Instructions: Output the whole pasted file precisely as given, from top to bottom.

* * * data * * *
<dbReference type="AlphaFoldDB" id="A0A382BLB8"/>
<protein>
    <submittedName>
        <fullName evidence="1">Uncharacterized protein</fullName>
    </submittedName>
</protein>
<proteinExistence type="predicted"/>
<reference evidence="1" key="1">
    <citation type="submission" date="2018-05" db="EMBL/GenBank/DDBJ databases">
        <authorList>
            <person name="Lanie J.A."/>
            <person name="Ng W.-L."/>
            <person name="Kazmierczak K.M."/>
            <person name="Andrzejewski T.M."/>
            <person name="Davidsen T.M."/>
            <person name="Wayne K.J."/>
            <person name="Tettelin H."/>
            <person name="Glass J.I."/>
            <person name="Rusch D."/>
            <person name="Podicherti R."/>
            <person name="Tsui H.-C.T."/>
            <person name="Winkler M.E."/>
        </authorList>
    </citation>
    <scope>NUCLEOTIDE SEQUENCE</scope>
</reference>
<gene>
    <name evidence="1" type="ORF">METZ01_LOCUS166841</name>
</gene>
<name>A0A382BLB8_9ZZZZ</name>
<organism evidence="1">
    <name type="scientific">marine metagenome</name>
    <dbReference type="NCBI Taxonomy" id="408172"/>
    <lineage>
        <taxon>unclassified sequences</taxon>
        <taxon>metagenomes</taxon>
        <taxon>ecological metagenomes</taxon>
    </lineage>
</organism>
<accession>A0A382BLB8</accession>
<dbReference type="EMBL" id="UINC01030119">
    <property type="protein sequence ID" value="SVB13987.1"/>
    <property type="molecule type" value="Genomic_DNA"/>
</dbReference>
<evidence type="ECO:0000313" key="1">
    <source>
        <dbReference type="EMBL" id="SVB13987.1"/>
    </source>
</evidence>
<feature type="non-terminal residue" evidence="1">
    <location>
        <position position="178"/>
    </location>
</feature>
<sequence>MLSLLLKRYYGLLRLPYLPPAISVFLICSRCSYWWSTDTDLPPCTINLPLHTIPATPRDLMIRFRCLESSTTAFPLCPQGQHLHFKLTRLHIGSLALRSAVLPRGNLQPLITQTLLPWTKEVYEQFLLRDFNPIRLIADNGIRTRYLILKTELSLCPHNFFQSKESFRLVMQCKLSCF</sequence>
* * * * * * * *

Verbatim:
<dbReference type="AlphaFoldDB" id="A0A382BLB8"/>
<protein>
    <submittedName>
        <fullName evidence="1">Uncharacterized protein</fullName>
    </submittedName>
</protein>
<proteinExistence type="predicted"/>
<reference evidence="1" key="1">
    <citation type="submission" date="2018-05" db="EMBL/GenBank/DDBJ databases">
        <authorList>
            <person name="Lanie J.A."/>
            <person name="Ng W.-L."/>
            <person name="Kazmierczak K.M."/>
            <person name="Andrzejewski T.M."/>
            <person name="Davidsen T.M."/>
            <person name="Wayne K.J."/>
            <person name="Tettelin H."/>
            <person name="Glass J.I."/>
            <person name="Rusch D."/>
            <person name="Podicherti R."/>
            <person name="Tsui H.-C.T."/>
            <person name="Winkler M.E."/>
        </authorList>
    </citation>
    <scope>NUCLEOTIDE SEQUENCE</scope>
</reference>
<gene>
    <name evidence="1" type="ORF">METZ01_LOCUS166841</name>
</gene>
<name>A0A382BLB8_9ZZZZ</name>
<organism evidence="1">
    <name type="scientific">marine metagenome</name>
    <dbReference type="NCBI Taxonomy" id="408172"/>
    <lineage>
        <taxon>unclassified sequences</taxon>
        <taxon>metagenomes</taxon>
        <taxon>ecological metagenomes</taxon>
    </lineage>
</organism>
<accession>A0A382BLB8</accession>
<dbReference type="EMBL" id="UINC01030119">
    <property type="protein sequence ID" value="SVB13987.1"/>
    <property type="molecule type" value="Genomic_DNA"/>
</dbReference>
<evidence type="ECO:0000313" key="1">
    <source>
        <dbReference type="EMBL" id="SVB13987.1"/>
    </source>
</evidence>
<feature type="non-terminal residue" evidence="1">
    <location>
        <position position="178"/>
    </location>
</feature>
<sequence>MLSLLLKRYYGLLRLPYLPPAISVFLICSRCSYWWSTDTDLPPCTINLPLHTIPATPRDLMIRFRCLESSTTAFPLCPQGQHLHFKLTRLHIGSLALRSAVLPRGNLQPLITQTLLPWTKEVYEQFLLRDFNPIRLIADNGIRTRYLILKTELSLCPHNFFQSKESFRLVMQCKLSCF</sequence>